DECEMBER 2, 2016 — Testimony given yesterday at a hearing before the Senate Armed Services Committee underscored continuing differences of opinion on the Navy's Littoral Combat Ship (LCS).
Some of the sharpest criticism came in testimony from Paul L. Francis, Managing Director, Acquisition and Sourcing Management, GAO, which is now available as a GAO report.
The GAO says that the Navy's vision for the program has evolved significantly over the last 15 years, "reflecting degradations of the underlying business case."
"Initial plans to experiment with two different prototype ships adapted from commercial designs were abandoned early in favor of an acquisition approach that committed to numerous ships before proving their capabilities. Ships were not delivered quickly to the fleet at low cost. Rather cost, schedule, and capability expectations degraded over time. In contrast, a sound business case would have balanced needed resources—time, money, and technical knowledge—to transform a concept into the desired product."
Now, says the GAO, Congress is facing critical acquisition decisions for fiscal years 2017 and 2018 that have significant funding and oversight implications.
First, the Navy has already requested funding to buy two more baseline LCS ships in fiscal year 2017. Second, early next year, the Navy plans to request authorization for a block buy of all the 12 frigates that are planned to succeed the LCS and to include funding in the fiscal year 2018 budget request for the lead frigate.
The GAO says that making these commitments now could make it more difficult to make decisions in the future to reduce or delay the program should that be warranted.
" A more basic oversight question today is whether a ship that costs twice as much yet delivers less capability than planned warrants an additional investment of nearly $14 billion. GAO has advised Congress to consider not funding the two LCS requested in 2017 given its now obsolete design and existing construction backlogs. Authorizing the block buy strategy for the frigate appears premature. The decisions Congress makes could have implications for what aspiring programs view as acceptable strategies."
Read the report HERE
On budget and below cost cap
Needless to say, the Navy's position is somewhat different. It was set out in prepared testimony at the same hearing submitted by Sean J. Stackley, Assistant Secretary of the Navy (Research, Development and Acquisition) and VADM Thomas S. Rowden, Commander, Naval Surface Forces.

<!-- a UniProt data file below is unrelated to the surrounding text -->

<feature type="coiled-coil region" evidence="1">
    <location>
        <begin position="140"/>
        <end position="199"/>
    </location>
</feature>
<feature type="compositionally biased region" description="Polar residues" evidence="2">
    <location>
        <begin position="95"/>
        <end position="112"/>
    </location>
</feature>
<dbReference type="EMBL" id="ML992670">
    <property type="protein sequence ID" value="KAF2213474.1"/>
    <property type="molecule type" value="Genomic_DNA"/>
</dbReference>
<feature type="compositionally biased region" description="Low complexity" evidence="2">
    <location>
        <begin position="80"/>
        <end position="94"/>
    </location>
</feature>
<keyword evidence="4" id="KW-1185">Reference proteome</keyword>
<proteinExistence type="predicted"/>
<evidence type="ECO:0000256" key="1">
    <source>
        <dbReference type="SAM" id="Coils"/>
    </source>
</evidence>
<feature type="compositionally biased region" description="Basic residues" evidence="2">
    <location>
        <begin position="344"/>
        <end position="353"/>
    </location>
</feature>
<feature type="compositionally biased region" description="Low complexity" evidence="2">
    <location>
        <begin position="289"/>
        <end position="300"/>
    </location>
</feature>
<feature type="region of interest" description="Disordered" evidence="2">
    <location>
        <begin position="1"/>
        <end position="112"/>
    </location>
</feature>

Here's an extract:
The designs are stable, new shipyard facilities are in place, with a right-sized, qualified work force, and both shipyards and industry teams are in full serial production in order to ensure each can deliver two ships per year. Today, the LCS program is on budget and below the Congressional cost cap.
The block buy contracts for the Fiscal Year (FY) 2010 through FY 2016 ships resulted in continued reductions in the LCS shipbuilding program's production unit costs, and both shipyards are building these ships in an affordable manner.
With a stable design and a mature production line, we have been able to make significant progress in completing both ship and mission package testing requirements. Both variants have completed initial operational test and evaluation (IOT&E) and have achieved Initial Operational Capability (IOC). This year both variants conducted Director, Operational Test and Evaluation (DOT&E) approved Live Fire Test and Evaluation Full Ship Shock Trial (FSST) events. Our detailed analysis of the shock trial's results is in progress but all test objectives were met. Both the Freedom and Independence variant ships demonstrated the ability to survive the degrading effects of the underwater shock event associated with the close-proximity detonation of a 10,000 pound charge. We have now completed all required testing for the ships themselves and are incorporating lessons learned from that testing into future LCS and FF ships
The testimony from Assistant Secretary Stackley and Admiral Rowden concluded by saying that the LCS and FF Classes close critical warfighting gaps and will provide much-needed MCM, ASW, and SUW capability at an affordable cost, freeing up the higher end multi-mission large surface combatants to focus on their primary missions
"Looking ahead, the Navy is planning for the next generation Fleet, including SSC (Small Surface Craft), using the established requirements generation process to determine what warfighting gaps will be present and what capabilities the future SSC will require in order to fill those gaps. When completed, we look forward to briefing you on the outcome of this analysis and the composition of the future Fleet.
"The Navy's role in providing for our national security strategy includes ensuring freedom of navigation for all maritime traffic, providing reassurance to our partner nations, and deterring those who would challenge us. As more LCS ships are deployed forward, these innovative ships will deliver the persistent presence our allies and partners desire and our nation's security demands consistent with this role."
Read that testimony HERE